There is an ethical and moral imperative to address physician burnout, as it contributes to adverse effects at the physician, patient, and organization levels, including physician suicidality, alcohol abuse, broken relationships [8,9,10,11], diminished quality of care [12•, 13,14,15], and impaired retention and recruitment of both physicians and patients [16,17,18,19,20,21,22,23]. Each of these effects threatens the ability of health care organizations to achieve their mission [24]. To go beyond mere elimination of burnout, and achieve the desired outcome of physician well-being, the scope of interventions must be broad and include work and non-work-related issues [25].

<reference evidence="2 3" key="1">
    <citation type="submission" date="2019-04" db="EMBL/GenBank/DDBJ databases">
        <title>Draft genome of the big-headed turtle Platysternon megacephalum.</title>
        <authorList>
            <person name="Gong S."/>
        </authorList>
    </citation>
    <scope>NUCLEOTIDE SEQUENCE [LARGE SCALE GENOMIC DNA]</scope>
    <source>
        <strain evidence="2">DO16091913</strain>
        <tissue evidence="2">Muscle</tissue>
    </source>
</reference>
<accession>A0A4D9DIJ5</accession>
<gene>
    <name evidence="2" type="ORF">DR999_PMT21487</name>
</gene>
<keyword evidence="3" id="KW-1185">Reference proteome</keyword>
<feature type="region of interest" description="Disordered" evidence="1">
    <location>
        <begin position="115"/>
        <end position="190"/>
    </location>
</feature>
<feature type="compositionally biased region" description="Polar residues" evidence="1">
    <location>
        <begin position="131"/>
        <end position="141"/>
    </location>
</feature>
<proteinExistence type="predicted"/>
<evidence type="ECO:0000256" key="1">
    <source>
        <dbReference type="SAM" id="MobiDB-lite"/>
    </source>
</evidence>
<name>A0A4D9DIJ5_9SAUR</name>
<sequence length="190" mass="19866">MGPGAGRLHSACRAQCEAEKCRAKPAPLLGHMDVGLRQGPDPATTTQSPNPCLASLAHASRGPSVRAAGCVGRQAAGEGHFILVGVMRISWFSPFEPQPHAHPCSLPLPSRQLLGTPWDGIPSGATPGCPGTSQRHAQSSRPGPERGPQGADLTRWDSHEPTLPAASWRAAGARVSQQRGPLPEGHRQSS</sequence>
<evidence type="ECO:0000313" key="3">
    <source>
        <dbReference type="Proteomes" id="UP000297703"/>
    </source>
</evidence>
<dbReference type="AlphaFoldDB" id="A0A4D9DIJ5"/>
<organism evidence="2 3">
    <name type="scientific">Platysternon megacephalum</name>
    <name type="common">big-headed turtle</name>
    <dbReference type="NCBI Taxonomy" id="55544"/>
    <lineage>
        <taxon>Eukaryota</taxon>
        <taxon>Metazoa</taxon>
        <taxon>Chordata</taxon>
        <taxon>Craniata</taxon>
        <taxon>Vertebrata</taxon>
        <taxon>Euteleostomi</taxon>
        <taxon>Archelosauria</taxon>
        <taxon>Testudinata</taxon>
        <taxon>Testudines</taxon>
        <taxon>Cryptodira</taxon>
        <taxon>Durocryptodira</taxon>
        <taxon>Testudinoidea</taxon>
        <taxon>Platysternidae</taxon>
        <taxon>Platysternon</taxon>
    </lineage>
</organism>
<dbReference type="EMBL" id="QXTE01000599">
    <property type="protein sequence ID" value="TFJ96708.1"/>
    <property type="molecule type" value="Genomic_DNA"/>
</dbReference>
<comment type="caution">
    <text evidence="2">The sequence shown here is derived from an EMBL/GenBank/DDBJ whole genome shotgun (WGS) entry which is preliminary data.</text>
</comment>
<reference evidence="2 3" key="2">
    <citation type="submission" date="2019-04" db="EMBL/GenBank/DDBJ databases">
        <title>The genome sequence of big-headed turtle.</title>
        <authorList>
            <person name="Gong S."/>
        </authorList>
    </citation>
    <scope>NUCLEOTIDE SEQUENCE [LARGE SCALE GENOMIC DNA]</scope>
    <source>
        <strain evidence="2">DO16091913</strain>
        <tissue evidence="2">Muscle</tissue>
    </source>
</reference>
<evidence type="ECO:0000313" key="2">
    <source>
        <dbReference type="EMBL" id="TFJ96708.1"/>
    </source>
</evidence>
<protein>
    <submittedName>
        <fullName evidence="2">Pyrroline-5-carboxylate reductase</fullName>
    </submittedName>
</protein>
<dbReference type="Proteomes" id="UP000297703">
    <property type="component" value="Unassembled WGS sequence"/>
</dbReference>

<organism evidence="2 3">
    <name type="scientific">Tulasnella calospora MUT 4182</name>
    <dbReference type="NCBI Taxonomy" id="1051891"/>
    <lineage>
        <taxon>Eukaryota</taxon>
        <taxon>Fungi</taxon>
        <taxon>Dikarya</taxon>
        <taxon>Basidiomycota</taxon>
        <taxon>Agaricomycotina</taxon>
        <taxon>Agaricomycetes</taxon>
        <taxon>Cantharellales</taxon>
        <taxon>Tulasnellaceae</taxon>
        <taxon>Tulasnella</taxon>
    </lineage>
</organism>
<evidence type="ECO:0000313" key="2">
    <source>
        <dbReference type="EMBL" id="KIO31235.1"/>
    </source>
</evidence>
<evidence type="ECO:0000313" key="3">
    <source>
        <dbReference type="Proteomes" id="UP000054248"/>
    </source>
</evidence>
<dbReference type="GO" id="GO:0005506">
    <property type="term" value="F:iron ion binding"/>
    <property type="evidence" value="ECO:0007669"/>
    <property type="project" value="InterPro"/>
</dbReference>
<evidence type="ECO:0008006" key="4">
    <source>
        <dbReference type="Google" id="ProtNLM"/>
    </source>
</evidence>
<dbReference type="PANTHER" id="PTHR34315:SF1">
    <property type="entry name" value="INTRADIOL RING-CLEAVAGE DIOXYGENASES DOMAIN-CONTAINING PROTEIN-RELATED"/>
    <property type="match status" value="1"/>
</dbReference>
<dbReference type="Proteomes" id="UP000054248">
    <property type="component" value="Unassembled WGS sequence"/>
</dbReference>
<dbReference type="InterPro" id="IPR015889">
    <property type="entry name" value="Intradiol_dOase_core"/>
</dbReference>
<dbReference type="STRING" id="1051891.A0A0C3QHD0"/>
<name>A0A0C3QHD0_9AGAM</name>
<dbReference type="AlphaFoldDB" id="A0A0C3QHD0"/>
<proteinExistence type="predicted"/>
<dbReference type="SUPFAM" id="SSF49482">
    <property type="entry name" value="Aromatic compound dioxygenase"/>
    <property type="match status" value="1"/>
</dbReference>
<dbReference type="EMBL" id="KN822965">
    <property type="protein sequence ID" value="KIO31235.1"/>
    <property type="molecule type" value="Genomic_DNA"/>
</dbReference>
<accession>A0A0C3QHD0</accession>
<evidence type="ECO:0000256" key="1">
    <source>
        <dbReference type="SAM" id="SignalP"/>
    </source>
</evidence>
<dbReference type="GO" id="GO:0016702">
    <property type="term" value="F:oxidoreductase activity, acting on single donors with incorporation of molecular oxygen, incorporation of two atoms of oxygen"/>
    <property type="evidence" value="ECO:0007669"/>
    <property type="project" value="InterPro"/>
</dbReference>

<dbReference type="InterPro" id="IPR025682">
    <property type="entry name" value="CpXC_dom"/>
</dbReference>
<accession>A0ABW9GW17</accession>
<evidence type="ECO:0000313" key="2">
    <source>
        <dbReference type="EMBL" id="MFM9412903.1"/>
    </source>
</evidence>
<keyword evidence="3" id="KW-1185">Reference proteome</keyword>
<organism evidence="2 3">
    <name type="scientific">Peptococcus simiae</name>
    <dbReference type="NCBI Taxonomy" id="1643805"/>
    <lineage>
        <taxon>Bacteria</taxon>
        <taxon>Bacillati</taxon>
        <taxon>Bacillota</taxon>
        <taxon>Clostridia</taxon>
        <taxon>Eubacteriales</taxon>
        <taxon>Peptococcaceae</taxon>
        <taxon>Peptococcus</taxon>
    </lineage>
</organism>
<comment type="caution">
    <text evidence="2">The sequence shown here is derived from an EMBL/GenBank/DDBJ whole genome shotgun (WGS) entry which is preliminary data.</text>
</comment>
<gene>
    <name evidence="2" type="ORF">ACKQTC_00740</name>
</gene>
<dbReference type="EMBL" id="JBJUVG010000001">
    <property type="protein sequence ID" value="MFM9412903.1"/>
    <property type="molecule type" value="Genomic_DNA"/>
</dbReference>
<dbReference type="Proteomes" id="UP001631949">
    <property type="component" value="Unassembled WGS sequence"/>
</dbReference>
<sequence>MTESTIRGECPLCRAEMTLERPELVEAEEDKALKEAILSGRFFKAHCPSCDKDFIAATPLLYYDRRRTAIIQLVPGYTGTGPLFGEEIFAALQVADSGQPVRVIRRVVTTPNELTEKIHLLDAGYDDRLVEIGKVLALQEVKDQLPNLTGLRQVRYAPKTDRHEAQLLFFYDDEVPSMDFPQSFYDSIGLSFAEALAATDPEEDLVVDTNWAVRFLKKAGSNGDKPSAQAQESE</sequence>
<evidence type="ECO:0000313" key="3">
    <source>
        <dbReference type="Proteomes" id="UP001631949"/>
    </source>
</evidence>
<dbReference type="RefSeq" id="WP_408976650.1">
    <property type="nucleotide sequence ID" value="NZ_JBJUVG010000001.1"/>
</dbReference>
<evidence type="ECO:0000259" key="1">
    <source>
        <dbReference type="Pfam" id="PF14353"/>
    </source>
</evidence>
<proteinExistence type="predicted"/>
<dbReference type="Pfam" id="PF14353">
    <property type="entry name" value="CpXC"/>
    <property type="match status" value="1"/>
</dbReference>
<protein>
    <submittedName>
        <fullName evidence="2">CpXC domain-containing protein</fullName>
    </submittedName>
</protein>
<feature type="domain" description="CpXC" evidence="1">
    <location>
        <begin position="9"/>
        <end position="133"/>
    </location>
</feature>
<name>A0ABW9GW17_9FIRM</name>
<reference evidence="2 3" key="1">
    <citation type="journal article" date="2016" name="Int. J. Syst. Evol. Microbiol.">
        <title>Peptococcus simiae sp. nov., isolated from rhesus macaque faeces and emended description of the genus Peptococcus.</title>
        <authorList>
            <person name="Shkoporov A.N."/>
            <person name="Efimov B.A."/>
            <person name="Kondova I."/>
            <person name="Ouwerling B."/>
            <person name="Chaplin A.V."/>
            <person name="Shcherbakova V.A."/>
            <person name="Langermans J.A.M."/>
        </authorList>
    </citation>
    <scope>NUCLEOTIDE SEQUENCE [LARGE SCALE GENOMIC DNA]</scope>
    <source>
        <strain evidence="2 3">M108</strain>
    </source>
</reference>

Fortunately, although not yet implemented on a wide scale, several effective strategies to address physician burnout and promote well-being have been identified [26, 27]. Evidence is emerging that personal resilience tools can make a substantial contribution to well-being at the individual and work-unit level but need to be undergirded by organizational strategies to further cement their effectiveness and prevent burnout where feasible [28, 29]. In this review, we summarize specific organizational strategies to improve physician well-being, with an emphasis on four broad categories as shown in Fig. 1: leadership, community and culture, practice efficiency, and administrative policies.

Fig. 1
figure 1

Key organizational factors affecting physician well-being, and their relation to patient and physician outcomes